Working overtime may prevent nurses from collaborating effectively with doctors and peers, study finds 

Female nurse looking stressed
Nurses who work overtime may have trouble collaborating effectively with physicians and their peers, according to a new study. (Getty/gpointstudio)

Working overtime can make it harder for nurses to collaborate with physicians and other nurses, according to a new study. 

Researchers at New York University examined 2013 data from the National Database of Nursing Quality Indicators that included more than 24,000 nurses at 168 hospitals. One in three nurses in the study reported working overtime. 

The study team found that for each overtime hour a nurse worked, collaboration with other nurses and doctors on a ward worsened. They also found collaboration was worse in units with longer overtime shifts and more nurses working overtime. 

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Amy Witkoski Stimpfel, R.N., Ph.D., an assistant professor at NYU Rory Meyers School of Nursing and one of the study's co-authors, told FierceHealthcare that the additional fatigue and sleep loss that extra hours cause can impact performance and nurses' mood, making collaboration harder. 

"That could be one factor that's really starting to undermine their ability to work together and collaborate," Stimpfel said.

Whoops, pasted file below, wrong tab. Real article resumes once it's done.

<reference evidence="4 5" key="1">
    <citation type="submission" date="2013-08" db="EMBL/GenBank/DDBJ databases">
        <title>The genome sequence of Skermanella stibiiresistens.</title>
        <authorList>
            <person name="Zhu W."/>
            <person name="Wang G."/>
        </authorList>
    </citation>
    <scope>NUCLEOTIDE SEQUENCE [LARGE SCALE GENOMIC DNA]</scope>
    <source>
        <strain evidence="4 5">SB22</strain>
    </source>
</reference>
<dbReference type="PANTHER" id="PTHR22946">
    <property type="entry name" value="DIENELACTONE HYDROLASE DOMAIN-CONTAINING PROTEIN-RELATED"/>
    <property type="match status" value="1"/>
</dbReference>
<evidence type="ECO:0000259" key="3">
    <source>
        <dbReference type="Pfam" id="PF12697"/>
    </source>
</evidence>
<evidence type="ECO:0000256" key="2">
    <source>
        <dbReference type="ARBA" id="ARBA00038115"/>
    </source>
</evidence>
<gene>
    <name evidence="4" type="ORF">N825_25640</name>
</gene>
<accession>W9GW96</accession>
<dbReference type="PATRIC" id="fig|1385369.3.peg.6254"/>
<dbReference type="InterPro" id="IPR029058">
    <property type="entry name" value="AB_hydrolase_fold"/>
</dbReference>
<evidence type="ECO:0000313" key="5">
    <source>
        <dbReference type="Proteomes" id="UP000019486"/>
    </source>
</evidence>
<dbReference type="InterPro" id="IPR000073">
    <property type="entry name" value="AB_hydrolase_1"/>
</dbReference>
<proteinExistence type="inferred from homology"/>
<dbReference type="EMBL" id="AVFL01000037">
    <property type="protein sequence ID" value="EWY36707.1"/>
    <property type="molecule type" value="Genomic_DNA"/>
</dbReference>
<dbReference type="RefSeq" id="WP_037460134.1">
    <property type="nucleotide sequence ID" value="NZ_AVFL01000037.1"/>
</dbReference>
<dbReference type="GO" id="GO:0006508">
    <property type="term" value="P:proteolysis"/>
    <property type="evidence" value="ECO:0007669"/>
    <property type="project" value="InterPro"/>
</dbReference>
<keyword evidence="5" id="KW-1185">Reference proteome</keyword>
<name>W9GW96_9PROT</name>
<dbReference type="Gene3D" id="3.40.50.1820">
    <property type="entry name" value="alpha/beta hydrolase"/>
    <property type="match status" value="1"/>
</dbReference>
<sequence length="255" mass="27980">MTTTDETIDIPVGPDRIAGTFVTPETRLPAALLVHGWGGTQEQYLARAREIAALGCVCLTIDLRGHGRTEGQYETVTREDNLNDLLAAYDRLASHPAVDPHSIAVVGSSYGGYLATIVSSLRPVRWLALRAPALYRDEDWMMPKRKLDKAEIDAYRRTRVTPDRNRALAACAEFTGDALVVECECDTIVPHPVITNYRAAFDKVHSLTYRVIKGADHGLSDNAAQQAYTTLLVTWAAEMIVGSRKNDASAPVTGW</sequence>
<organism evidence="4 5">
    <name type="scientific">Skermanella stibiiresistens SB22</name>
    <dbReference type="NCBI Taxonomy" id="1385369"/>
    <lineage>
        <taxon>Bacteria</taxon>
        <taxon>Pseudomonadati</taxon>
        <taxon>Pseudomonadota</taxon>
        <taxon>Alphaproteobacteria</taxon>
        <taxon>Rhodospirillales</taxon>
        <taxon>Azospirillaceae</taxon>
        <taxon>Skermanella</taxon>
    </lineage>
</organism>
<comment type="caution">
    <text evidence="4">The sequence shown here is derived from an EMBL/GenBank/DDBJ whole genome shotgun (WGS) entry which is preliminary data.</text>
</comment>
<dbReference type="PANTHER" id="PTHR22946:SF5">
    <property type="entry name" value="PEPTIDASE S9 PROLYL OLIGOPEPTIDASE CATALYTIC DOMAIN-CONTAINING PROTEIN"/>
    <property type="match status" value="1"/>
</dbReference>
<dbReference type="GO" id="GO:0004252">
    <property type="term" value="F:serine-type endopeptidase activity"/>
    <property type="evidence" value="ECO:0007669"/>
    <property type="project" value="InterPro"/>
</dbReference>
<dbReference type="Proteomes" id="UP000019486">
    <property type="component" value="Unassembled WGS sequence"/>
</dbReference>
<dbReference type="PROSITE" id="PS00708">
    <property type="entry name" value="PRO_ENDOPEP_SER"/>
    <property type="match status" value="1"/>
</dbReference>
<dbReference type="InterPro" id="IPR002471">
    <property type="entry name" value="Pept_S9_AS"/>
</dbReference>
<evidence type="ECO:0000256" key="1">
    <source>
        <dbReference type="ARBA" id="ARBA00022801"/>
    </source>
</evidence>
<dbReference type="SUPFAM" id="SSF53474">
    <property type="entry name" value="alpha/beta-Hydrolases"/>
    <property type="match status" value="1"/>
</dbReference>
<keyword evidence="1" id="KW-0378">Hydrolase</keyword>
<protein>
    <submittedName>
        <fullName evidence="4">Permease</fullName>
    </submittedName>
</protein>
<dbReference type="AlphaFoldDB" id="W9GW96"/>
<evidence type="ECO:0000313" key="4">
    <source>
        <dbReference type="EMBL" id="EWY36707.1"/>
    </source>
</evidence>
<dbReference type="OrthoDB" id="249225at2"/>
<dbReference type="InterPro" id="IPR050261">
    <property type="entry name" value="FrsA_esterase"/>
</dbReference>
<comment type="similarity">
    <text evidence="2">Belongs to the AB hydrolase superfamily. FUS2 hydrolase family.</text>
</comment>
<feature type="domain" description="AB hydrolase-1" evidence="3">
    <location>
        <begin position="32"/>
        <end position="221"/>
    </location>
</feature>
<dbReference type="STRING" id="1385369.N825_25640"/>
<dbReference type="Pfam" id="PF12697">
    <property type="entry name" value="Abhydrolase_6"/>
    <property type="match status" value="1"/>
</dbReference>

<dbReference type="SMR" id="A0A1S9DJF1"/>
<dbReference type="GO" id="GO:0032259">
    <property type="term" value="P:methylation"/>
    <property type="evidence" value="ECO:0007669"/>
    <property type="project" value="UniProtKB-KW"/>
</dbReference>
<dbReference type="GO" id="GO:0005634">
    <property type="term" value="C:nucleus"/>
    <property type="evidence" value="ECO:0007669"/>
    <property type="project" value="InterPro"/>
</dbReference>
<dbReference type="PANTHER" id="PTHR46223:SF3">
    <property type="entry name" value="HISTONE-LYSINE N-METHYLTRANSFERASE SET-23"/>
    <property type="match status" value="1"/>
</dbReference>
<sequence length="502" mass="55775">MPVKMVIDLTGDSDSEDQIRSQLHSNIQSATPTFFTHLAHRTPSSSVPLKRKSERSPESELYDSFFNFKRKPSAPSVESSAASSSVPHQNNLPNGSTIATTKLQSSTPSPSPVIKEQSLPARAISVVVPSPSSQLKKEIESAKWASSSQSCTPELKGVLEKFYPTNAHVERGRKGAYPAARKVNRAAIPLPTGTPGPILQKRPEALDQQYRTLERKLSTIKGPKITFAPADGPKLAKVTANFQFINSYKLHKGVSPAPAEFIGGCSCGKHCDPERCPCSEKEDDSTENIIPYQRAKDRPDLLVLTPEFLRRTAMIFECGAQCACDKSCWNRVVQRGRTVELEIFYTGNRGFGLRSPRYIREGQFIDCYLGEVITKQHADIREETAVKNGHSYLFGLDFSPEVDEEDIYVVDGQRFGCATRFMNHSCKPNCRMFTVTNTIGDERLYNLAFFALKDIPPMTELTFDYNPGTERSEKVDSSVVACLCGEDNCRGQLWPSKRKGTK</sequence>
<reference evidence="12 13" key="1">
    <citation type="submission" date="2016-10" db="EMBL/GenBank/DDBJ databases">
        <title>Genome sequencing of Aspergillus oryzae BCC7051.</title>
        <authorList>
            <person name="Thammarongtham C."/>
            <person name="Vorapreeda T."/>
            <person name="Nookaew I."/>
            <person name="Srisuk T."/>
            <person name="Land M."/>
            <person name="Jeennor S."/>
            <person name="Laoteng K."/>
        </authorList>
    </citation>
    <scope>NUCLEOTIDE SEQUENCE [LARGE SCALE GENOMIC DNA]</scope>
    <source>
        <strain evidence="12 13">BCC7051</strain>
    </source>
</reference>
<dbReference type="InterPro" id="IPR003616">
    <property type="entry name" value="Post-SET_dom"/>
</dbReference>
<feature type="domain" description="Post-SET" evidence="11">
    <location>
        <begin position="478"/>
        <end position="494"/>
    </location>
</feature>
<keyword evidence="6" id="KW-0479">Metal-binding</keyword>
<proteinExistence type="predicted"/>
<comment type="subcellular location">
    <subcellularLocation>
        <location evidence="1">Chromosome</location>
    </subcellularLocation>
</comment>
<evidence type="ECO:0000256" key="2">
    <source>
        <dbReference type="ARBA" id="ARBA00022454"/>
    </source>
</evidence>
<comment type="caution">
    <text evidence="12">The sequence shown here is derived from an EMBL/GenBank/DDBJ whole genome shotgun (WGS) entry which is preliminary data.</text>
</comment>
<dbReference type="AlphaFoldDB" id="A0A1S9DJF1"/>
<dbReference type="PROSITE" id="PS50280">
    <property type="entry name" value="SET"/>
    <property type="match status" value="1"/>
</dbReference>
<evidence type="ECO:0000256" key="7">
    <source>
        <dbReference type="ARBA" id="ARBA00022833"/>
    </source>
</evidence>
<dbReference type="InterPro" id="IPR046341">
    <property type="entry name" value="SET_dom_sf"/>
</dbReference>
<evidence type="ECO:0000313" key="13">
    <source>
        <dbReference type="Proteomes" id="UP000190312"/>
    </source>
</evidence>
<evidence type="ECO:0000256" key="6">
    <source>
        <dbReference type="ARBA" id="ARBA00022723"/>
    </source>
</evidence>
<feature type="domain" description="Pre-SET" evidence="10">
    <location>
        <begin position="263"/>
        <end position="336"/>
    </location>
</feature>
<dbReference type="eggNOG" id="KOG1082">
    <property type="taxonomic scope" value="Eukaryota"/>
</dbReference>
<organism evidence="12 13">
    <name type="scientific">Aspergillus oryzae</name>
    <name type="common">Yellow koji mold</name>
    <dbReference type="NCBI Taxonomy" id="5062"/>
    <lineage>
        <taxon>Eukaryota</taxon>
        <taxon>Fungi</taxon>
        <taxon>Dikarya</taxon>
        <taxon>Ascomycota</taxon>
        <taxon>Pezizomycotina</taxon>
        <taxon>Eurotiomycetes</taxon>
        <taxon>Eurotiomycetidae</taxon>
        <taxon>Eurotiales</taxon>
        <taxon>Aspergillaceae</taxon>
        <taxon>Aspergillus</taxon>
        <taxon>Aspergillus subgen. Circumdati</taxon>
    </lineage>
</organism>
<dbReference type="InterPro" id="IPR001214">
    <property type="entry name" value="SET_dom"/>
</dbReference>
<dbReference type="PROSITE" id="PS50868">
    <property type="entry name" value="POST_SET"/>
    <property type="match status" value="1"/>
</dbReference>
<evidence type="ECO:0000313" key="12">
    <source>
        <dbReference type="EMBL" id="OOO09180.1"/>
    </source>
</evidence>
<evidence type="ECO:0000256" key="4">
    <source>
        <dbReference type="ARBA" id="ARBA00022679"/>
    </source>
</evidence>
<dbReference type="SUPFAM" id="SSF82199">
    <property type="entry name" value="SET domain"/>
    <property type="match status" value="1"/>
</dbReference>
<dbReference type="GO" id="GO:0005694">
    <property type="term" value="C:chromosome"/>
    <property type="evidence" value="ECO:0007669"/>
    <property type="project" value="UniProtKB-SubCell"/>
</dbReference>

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Chenjuan Ma, Ph.D., an assistant professor at NYU's Meyers School and the study's other author, told FierceHealthcare that the study highlights one way that providers can improve collaboration, which is especially important as collaborative, team-based care can improve outcomes and boost safety. 

If nurses can't collaborate effectively with one another, for example, that can impact handoffs and other potential pressure points where patient safety is at risk, she said. The results also reflect trends that exist beyond hospital-based doctors and nurses, she said. 

"Although this [study] is focused on physicians and nurses, I think the implication may be beyond that, and it can expand to other healthcare providers, or even outside of the healthcare discipline," Ma said. 

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There's a lot that providers can do to support nurses and ease the stress of long hours or overtime, Stimpfel said. Working within nurses' circadian rhythms to schedule naps or coffee breaks can keep their energy up, she said, and standardized handoffs at the end of shifts can mitigate some of the risks inherent in the process. 

Ma said that providers should be taking advantage of scheduling tech that allows them to monitor schedules and hours more effectively. There is also room for providers to re-examine how they schedule managers, who can provide support to overworked nurses in peak windows, she said.

"This is something that's modifiable in the work environment," Stimpfel said.